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Developing an all-star supplier network

  • SIMA
- Posted: June 11, 2015
By Cheryl Higley

Each year, Snow Business magazine encourages snow and ice management companies to nominate their All-Stars – those people who go above and beyond to provide your customers with an exceptional service experience. 

Companies usually nominate an employee that deserves the spotlight; but last year, Ian Ashby of Arbutus Landscaping in Calgary nominated someone just as important to his company — long-time supplier partner Colleen Kinch of Albert Plows.

Ashby knows the importance of developing quality, long-lasting relationships with suppliers and vendors like Kinch. He demands excellence and loyalty but willing gives it in return.

“I’m intensely loyal to people who have supported my businesses. Most of my suppliers have been with me for 15 years or more,” he says.

To show his appreciation for his local support network, earlier this year Ian and his wife, Penny, planned a get-together for them at their credit union, took out a newspaper ad thanking all of their all-stars and made a donation in their names to Ronald McDonald House to support a cause near and dear to their hearts.

What happened at that meeting shows the impact of building relationships that extend beyond the snow and ice management landscape. With the mayor and a representative of Ronald McDonald House on hand, the $1,000 donation the Ashbys planned grew to more than $4,000 as the suppliers turned the tables and honored the Ashbys with donations of their own. 

"This started as a simple thank you from us to our suppliers and they individually turned it into something huge. The Town of Cochrane and its core businesses never disappoint with their level of service or caring. I was shocked but not surprised by their actions," says Ashby.

Arbutus Landscaping owners Ian and Penny Ashby are shown with some of their loyal, long-time vendors and suppliers: (back row, l to r) Todd of Mark’s Work Wearhouse, Lottie Wenger, Denise of Ronald McDonald House, Cochrane Mayor Ivan Brooker, Mike Fenton of Fenton’s Automotive, Scott of Bow Valley Credit Union, Ian Ashby and Marlisse and Steve of Satellite Printing; (front row) Penny Ashby and Colleen Kinch of Albert Plows. Missing from photo: Archie Hall of Tractorland (Kubota), Peter Curran of Jack Carter Chevrolet Cadillac GMC, Janelle & Cooper of Cochrane Landscape Supply.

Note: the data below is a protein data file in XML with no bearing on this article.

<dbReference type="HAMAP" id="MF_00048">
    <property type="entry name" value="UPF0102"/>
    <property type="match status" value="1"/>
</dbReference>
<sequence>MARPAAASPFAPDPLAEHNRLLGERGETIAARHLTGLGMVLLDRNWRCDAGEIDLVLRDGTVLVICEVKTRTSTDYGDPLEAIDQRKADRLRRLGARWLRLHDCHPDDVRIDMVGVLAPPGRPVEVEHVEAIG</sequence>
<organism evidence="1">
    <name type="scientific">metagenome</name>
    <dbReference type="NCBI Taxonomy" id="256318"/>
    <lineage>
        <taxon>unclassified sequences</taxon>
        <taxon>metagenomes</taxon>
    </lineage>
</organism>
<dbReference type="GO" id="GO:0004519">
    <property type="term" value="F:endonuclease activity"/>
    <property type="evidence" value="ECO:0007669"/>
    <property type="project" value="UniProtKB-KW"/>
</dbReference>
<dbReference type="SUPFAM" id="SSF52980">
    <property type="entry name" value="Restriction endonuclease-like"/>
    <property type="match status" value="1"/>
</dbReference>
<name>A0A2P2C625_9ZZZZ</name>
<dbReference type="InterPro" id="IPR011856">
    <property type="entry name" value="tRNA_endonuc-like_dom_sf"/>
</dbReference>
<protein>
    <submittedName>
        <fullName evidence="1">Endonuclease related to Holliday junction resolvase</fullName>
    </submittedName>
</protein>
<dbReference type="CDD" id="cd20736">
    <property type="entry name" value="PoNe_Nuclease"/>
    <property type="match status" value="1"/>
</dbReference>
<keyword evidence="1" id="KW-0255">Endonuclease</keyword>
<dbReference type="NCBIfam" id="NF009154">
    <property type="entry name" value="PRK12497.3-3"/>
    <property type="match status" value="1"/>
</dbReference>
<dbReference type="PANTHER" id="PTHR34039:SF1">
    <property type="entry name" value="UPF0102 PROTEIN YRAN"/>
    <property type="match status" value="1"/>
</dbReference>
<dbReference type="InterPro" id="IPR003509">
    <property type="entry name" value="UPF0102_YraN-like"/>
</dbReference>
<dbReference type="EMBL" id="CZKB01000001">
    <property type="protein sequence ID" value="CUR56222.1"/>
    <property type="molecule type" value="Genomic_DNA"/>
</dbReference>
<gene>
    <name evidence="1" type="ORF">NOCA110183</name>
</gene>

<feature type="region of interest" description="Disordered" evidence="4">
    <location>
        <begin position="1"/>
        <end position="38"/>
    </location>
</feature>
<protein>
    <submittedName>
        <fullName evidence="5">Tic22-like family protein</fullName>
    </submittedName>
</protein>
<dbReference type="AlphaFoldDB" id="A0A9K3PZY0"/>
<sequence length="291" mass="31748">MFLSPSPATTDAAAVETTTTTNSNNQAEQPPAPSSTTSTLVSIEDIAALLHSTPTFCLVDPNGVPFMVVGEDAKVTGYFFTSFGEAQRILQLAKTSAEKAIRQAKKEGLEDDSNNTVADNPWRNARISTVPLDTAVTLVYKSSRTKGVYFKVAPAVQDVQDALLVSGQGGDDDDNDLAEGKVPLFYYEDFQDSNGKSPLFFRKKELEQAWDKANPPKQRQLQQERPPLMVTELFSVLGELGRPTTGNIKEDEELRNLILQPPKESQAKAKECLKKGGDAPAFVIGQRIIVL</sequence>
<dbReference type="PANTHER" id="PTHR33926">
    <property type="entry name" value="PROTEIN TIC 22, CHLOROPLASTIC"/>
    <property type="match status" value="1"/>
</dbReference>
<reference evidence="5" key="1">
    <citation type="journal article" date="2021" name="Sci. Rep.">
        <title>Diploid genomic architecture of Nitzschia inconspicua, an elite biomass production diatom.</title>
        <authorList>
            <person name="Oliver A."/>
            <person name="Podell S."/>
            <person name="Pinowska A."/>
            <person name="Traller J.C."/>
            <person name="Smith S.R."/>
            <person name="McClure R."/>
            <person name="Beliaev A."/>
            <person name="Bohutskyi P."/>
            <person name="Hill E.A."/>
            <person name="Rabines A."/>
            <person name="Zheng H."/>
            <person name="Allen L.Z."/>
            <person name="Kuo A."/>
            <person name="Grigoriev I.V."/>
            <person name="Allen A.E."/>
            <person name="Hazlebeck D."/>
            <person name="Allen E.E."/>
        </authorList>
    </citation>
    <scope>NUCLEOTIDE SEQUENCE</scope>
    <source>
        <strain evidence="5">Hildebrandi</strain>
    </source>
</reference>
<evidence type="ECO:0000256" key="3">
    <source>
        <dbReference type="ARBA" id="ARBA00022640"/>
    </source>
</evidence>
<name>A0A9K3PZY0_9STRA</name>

Following are a few suggestions to finding quality vendors:

Look beyond price. It’s no secret that you get what you pay for – so the lowest priced provider of products and services to an industry that is dependent on weather and timing isn’t always the best bet if that provider is going to leave you hanging at 3 a.m. in the middle of a snowstorm. Access to replacement parts and availability of 24/7 customer service and assistance are things to consider.

Do they understand your business? Seek suppliers who want to learn about your business, the challenges you face, the specific demands you may have so they can best offer the products and services to meet your needs.

Get to know your suppliers. Similarly, get to know your suppliers. Take the time to establish a rapport with face-to-face meetings and communication. Visit their offices, invite them to your shop so they can see what makes you tick, etc. Building these networks can open up new paths toward referrals for business as well.

Be honest and respectful
. Relationships are built on mutual trust, which is built on loyalty and open lines of communication. If there’s a problem, let them know so they can work with you to fix it. If you are thinking about price shopping but are otherwise happy with the vendor’s service, work with them to see if a better arrangement can be made.
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